The lone U.S. defendant charged as a conspirator with the Sept. 11, 2001, hijackers "contemplated living past that date," according to a pleading released Tuesday by the 4th U.S. Circuit Court of Appeals in Richmond, Va. The legal brief did not describe the operation.
In a separate development in the case, a three-judge panel of the court ordered that the public and news media be admitted to portions of a June 3 court session to consider whether Moussaoui may interview a senior al Qaeda captive.
The unanimous decision by the judicial panel essentially agreed with 11 news organizations that had sought greater openness.
The government had argued the hearing should be closed because classified information would be discussed. The panel said only the parts of the argument that dealt with such information would be closed.
Moussaoui's description of his role as an acknowledged al Qaeda loyalist was disclosed in a brief that was filed April 1 by the defendant's court-appointed lawyers. The court released the document Tuesday after classified portions were edited out.
The lawyers argued in favor of a lower court ruling that Moussaoui should be connected through a video hookup to interview an al Qaeda prisoner. The prisoner's name was blacked out, but he is widely believed to be Ramzi Binalshibh, the suspected Sept. 11 coordinator who was captured in Pakistan last year and now is in U.S. custody.
Moussaoui "contends ... that he was part of another operation to occur outside the United States after Sept. 11 involving different members of al Qaeda" from the 19 hijackers who died in the attacks, the lawyers said.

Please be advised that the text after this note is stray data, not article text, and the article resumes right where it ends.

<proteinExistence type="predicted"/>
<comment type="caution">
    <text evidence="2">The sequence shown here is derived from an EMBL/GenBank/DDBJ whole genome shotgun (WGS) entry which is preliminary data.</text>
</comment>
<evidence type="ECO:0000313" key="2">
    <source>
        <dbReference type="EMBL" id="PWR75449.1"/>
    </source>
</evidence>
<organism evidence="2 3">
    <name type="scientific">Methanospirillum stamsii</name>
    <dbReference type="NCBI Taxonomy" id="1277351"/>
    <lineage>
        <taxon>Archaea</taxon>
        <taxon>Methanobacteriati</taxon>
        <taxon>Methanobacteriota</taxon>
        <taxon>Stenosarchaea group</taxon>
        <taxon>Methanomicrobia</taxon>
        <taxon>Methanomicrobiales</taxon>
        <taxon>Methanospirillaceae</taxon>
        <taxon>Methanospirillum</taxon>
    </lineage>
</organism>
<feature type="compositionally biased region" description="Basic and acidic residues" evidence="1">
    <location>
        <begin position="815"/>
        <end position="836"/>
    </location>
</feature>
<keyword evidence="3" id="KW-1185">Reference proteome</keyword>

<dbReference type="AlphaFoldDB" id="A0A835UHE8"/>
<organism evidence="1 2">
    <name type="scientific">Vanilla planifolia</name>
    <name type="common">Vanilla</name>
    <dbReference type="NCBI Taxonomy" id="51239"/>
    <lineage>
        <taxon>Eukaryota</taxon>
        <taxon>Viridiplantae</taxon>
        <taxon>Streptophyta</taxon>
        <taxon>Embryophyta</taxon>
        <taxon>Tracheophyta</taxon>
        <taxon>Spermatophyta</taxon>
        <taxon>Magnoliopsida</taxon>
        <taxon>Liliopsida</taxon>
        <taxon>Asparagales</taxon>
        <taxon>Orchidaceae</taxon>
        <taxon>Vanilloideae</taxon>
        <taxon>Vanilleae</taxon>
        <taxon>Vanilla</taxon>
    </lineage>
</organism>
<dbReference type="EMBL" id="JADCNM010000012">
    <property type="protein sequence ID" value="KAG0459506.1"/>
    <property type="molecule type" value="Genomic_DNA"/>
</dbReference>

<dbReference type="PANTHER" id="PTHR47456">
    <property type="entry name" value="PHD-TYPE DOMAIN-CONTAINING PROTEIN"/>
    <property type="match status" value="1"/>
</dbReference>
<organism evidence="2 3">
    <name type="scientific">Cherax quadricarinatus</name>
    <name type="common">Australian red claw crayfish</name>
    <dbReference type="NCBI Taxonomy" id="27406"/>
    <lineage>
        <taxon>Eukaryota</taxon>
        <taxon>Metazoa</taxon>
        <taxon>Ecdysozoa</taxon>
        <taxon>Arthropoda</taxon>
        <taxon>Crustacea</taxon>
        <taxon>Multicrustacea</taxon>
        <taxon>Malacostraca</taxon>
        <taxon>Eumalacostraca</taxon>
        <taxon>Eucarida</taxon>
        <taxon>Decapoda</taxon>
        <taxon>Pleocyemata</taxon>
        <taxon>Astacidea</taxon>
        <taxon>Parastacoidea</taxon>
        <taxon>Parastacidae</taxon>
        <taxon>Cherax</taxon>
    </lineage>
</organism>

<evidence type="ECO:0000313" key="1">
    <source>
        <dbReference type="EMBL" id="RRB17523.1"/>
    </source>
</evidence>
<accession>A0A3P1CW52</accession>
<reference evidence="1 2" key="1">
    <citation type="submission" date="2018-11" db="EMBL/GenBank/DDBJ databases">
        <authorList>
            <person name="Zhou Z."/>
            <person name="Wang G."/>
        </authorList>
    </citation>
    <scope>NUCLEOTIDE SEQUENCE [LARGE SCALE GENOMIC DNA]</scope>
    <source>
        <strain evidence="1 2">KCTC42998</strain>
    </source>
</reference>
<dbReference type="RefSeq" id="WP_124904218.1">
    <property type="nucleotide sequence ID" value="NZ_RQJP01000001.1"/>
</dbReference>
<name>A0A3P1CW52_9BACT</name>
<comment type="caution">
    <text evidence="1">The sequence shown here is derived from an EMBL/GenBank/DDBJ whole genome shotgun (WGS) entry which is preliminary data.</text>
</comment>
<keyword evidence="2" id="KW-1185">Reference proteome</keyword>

Moussaoui had been arrested the previous month, while taking flight training in Minnesota.
The defense motion said Binalshibh's testimony could back up Moussaoui's contention that he was not supposed to participate in the attacks on the World Trade Center in New York City, the Pentagon and the target of a fourth plane that crashed in western Pennsylvania.
The papers also said testimony established that Moussaoui, during a visit to Malaysia in 2000, "talked freely ... about a dream he had to fly an airplane into the White House."
Moussaoui spoke of the dream at the home of Faiz Bafana, a member of Jemaah Islamiya, a Southeast Asian group the United States says has links to the al Qaeda terrorist network. Bafana reportedly has been interviewed by U.S. officials.
"This behavior caused Bafana to think that Moussaoui was not serious about his dream, believing that otherwise Moussaoui would have insisted on going outside to discuss it," the pleading said. Moussaoui, worried about electronic surveillance, insisted on leaving the house anytime sensitive information was discussed, the defense lawyers said.
The June 3 appellate hearing on the witness access issue might not take place. The appeals court has asked the trial judge, Leonie Brinkema in Alexandria, Va., to attempt to work out a compromise.
If the hearing occurs, the appeals panel said attorneys could argue in public about whether the appeals court has jurisdiction in this pretrial stage; whether the executive branch's powers necessitate reversal of the lower court's decision in favor of access; and whether a defendant's normal right to potentially favorable information applies to an enemy combatant held overseas.
The motion was filed by The Associated Press, ABC, CNN, CBS, The Hearst Corp., NBC, The New York Times, the Reporters Committee for Freedom of the Press, The Star Tribune Co., Tribune Co. and The Washington Post.